Do you have questions about health information? In this column, nurses from the UW-Madison School of Nursing will answer common health and wellness questions and help us figure out FACT from FICTION.
I want to garden or walk outside in the summer, but am not sure I can protect myself from heat stroke.
FACT: Heatstroke is predictable and preventable. Take these steps to prevent heatstroke during hot weather:
Get used to the heat. Limit the time you spend working or exercising in the heat until you’re conditioned to it. People who are not used to hot weather can be at risk for heat-related illness, including heatstroke. It can take several weeks for your body to adjust to hot weather.
Wear loose-fitting, lightweight clothing. Wearing too many clothes or clothing that fits tightly won’t allow your body to cool properly.
Wear light-colored clothing if you’re in the sun. Dark clothing absorbs heat. Light-colored clothing can help keep you cool by reflecting the sun’s rays.
Drink plenty of fluids. Staying hydrated will help your body sweat and maintain a normal body temperature.
Take it easy during the hottest parts of the day. Go outside during the coolest parts of the day, such as early morning or evening. Take breaks to rest in a cool spot and keep drinking water to help your body regulate your temperature.
Be cautious if you’re at increased risk. If you take medications or have a physical condition that increases your risk of heat-related problems, avoid the heat and act quickly if you notice symptoms of overheating.
Mary Hill has been volunteering at NESCO for 15 years. She is one of our Front Office Volunteers. You can find her here every Monday morning. When she is volunteering, Mary answers the phone, directs calls to staff, and record program appointments. She also makes calls as needed to remind people of appointments, fax Foot Care Clinic appointment to the appropriate site, and welcomes people who walk into the office needing information.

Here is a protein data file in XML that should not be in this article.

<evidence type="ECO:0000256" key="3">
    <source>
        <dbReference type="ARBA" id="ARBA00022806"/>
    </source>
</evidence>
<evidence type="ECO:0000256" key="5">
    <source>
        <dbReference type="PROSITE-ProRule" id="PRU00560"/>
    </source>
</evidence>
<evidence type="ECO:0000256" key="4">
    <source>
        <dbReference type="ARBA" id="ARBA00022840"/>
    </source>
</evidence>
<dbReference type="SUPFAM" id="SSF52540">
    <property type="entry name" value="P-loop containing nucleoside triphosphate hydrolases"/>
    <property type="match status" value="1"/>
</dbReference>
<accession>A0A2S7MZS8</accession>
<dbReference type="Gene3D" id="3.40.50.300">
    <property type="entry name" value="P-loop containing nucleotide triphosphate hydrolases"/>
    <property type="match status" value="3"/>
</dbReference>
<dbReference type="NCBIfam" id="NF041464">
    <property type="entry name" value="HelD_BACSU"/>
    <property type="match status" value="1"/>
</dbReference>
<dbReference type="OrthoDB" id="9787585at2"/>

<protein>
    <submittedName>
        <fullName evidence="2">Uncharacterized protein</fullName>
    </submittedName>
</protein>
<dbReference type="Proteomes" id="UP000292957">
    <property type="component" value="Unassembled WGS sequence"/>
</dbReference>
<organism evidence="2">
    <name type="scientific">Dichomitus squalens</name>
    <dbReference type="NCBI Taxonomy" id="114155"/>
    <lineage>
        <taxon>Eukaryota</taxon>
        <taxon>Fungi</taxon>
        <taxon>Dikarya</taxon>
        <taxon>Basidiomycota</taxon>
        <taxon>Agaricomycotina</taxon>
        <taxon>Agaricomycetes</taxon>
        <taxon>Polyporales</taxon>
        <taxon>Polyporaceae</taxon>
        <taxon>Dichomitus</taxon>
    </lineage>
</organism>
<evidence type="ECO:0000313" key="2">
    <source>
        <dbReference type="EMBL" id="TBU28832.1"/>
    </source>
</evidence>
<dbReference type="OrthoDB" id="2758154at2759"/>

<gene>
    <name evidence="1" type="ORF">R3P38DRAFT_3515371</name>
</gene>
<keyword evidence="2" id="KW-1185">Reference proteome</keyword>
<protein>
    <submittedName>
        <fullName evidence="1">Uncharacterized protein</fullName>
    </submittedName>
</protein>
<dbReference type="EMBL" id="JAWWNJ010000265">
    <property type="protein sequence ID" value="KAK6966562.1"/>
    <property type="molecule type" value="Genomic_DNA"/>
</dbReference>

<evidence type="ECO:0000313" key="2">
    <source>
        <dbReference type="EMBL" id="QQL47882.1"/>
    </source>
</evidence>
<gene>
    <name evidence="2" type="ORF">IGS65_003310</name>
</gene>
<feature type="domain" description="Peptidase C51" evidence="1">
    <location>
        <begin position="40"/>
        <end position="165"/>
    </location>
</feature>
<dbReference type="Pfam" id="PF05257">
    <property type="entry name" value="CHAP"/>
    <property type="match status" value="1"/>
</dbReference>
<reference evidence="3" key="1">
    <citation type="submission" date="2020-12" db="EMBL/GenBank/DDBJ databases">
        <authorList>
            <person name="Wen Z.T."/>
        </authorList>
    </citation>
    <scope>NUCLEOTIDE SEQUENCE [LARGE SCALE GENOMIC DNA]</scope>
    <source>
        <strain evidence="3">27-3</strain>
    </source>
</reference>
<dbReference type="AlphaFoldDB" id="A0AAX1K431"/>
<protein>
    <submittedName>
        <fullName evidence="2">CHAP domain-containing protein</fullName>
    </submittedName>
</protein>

Mary volunteers because it gives her a feeling of “self-worth” and keeps her mentally alert and attentive to civic issues happening. She enjoys being able to interact with and help with all ages the most.
Outside of NESCO, Mary volunteers at St. Peter’s Catholic Church in various areas two or three times a month. She also enjoys to watch old shows on TV, crochet, do the State Journal’s crossword puzzles, and play solitaire on the computer in her free time.
Mary was born and raised on a farm between Platteville and Dubuque. She moved to Madison after graduating from High School, and married an Airman from Truax Field. Together, they moved to many different states. After her husband passed away, she moved back to Madison in early 1986, and began working as a nurse’s aide at Central Colony. Mary has 9 children, and was in the hospital three times on Mother’s Day with new babies to take home!! She has 21 grandchildren, 20 great grandchildren, and 7 great, great grandchildren
For more information about Madison’s North/Eastside Senior Coalition, please visit: www.NESCOinc.org